What Are The 4 Stages Of Heart Failure?

What Are The 4 Stages Of Heart Failure?

Heart failure affects thousands of people daily around the world. It is a dangerous condition in which your heart cannot circulate enough blood in your body. While it is quite serious, it can be managed and treated so that you can live a completely normal life, especially if identified early enough.

Heart failure can progress, so researchers have defined four stages: A, B, C, and D. Heart failure is also classified by healthcare professionals if it has progressed to stages C and D. This categorisation assesses a patient’s overall cardiac function and the severity of their symptoms.

Stages of Heart Failure:

These four stages help your cardiologist determine how serious your condition is and what kind of treatment you need. Mentioned as following:

Stage A – Heart Failure:

People with stage A HF do not yet have problems with their heart’s pumping action, but they are at high risk of developing HF due to linked disorders. Conditions to consider include chronic high blood pressure, diabetes, and coronary artery disease.

At this stage, a person normally has no HF symptoms, but they may have symptoms from other chronic diseases. People with this stage of HF have no problems with the structure of their hearts or how they function. The goal of treatment should be to manage risk factors.

Stage B – Heart Failure:

At this stage, structural heart disease develops, such as decreased heart pumping and an enlarged left ventricle. It may also result from a previous heart attack. The majority of people in stage B still do not develop HF symptoms. A doctor may give medicine at this point to help manage and prevent future problems.

Stage C – Heart Failure:

At this stage, people start to show symptoms of HF associated with underlying structural heart disease, such as exhaustion or shortness of breath. These symptoms are mainly caused by difficulties with the left ventricle’s squeezing function, or the pumping chamber of the heart.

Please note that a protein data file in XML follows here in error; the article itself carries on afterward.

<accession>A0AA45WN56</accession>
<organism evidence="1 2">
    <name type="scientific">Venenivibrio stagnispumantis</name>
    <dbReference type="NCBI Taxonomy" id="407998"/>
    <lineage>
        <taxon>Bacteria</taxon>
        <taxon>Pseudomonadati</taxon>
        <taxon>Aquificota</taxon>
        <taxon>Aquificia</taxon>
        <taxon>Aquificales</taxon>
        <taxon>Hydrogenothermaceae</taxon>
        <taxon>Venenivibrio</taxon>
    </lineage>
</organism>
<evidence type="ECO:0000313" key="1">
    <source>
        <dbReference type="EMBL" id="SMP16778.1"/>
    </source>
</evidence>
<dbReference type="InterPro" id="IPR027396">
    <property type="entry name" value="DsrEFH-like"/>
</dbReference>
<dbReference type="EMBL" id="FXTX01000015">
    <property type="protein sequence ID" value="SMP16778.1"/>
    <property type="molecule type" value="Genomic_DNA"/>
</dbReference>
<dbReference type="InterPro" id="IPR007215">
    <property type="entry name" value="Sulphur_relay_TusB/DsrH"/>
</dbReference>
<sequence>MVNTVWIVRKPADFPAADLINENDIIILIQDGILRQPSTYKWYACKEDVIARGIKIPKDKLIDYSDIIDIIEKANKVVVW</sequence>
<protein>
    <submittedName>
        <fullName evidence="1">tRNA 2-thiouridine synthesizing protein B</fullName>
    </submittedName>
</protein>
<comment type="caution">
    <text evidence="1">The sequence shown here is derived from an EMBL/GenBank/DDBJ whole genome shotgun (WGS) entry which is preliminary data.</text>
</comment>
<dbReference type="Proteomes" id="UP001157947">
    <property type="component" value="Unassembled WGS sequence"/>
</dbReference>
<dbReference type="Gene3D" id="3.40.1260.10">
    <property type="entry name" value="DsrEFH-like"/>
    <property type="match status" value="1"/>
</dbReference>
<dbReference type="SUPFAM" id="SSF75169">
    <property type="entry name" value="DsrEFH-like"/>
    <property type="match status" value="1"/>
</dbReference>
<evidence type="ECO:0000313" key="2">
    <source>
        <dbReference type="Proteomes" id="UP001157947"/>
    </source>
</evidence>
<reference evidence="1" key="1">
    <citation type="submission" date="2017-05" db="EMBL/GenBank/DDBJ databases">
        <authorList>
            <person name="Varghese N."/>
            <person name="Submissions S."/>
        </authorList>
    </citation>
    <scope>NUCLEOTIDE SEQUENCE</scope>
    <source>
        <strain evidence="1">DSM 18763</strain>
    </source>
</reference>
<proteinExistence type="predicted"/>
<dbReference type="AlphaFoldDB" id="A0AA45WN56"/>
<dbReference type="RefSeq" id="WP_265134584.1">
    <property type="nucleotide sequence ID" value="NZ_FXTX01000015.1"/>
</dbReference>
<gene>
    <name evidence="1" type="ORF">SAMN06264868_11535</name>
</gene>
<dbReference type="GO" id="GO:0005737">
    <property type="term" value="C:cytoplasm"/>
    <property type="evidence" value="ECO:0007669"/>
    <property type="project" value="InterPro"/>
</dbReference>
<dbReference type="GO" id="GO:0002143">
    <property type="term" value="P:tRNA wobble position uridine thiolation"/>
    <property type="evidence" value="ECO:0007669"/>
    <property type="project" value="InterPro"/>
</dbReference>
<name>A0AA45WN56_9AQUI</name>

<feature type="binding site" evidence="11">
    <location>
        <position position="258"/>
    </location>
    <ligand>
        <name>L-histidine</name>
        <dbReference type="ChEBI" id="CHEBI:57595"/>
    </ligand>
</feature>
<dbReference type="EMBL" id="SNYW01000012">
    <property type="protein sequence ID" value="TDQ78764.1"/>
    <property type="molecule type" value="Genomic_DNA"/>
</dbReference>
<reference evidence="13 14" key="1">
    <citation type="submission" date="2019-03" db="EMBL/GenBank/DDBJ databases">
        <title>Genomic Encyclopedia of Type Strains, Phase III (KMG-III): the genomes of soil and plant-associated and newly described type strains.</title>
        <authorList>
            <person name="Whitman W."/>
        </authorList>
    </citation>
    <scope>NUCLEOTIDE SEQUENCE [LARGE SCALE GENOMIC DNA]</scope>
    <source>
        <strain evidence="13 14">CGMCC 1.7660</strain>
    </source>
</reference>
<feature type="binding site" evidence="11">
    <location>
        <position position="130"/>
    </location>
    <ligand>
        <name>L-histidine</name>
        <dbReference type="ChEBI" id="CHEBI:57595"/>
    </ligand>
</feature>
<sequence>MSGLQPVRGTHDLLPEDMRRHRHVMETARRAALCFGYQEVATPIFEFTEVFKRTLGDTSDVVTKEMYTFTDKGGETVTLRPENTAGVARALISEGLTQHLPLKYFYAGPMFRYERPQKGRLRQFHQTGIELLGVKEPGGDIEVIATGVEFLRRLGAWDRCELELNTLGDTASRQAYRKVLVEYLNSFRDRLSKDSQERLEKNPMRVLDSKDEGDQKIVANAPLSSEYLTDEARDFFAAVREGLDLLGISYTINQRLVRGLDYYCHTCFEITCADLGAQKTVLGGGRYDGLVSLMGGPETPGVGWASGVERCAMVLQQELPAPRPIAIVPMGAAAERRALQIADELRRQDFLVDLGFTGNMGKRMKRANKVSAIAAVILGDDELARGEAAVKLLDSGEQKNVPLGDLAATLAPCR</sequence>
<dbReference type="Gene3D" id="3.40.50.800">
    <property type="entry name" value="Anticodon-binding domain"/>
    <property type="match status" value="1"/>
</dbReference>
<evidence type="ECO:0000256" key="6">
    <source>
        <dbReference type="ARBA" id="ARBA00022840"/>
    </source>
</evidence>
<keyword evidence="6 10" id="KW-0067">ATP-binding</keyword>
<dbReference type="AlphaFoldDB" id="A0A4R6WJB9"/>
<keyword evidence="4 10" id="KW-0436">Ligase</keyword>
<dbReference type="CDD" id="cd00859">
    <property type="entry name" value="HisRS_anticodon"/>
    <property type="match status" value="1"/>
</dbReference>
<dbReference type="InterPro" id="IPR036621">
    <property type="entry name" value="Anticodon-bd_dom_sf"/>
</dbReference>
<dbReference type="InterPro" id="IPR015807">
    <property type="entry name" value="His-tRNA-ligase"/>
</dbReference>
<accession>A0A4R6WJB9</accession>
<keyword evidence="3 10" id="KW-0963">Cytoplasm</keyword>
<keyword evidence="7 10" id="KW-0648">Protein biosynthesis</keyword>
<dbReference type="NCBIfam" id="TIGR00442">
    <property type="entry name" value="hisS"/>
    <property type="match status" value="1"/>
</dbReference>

This stage of HF also includes persons who no longer have symptoms but are being treated for earlier symptoms and difficulty those who were hospitalised for a heart failure exacerbation. Some common may symptoms include:

  • Fatigue
  • Breathlessness
  • Difficultly breathing
  • Lower extremity edema (swelling)
  • Rapid weight gain
  • Abdominal distension

Stage D – Heart Failure:

People in stage D will have extensive structural heart disease and experience considerable symptoms even while they are at rest. Some common symptoms may include:

  • Shortness of breath
  • Difficulty breathing
  • Swelling of legs, arms, hands, and ankles
  • Fatigue
  • Nausea
  • Rapid heartbeat
  • Lightheadedness
  • Persistent cough

This level is severe and could require extensive, specialised treatment. This may include:

  • Mechanical Circulatory Support
  • Inotropic infusion for increased heart rate
  • Heart transplant
  • Hospice care/under observation.

Can Heart Failure Be Reversed?

Most people cannot reverse heart failure, therefore they must manage it with the right medication. However, treatment is primarily dependent on the stage of heart failure. Even though heart failure cannot be completely treated, numerous treatments can help to manage the symptoms. These include medications, surgeries, and surgical implants.

There are various lifestyle adjustments you may make to slow down heart failure, such as avoiding drinking, smoking, and narcotics. It is important to emphasise that exercise and a good diet are essential in this process.

What are the Causes of Heart Failure?

Heart failure is more likely to occur in those who have other heart-related diseases or lifestyle factors. There are several risk factors for heart failure, including:

  • Congenital heart anomalies
  • High blood pressure or cholesterol
  • Coronary heart disease
  • Valvular heart disease
  • History of heart attacks
  • Misuse of alcohol or illegal drugs
  • Smoking tobacco
  • Age factor

When to see the Cardiologist?

It’s a good idea and necessary to see your cardiologist for a healthy heart check if you have a family history of heart failure or heart disease, or if it’s been a while since your last checkup.

The German Heart Centre‘s expert cardiologists are available to help you at all times. We have a variety of heart tests to assist us figure out what is going on, and we can advise you through any treatment options that may be required. We understand how tough dealing with this can be, which is why we place such a high value on providing great patient care and expert advice.

So, don’t wait and book your consultation session with us! Expert advice, routine checkups and prevention is better than losing your precious life.

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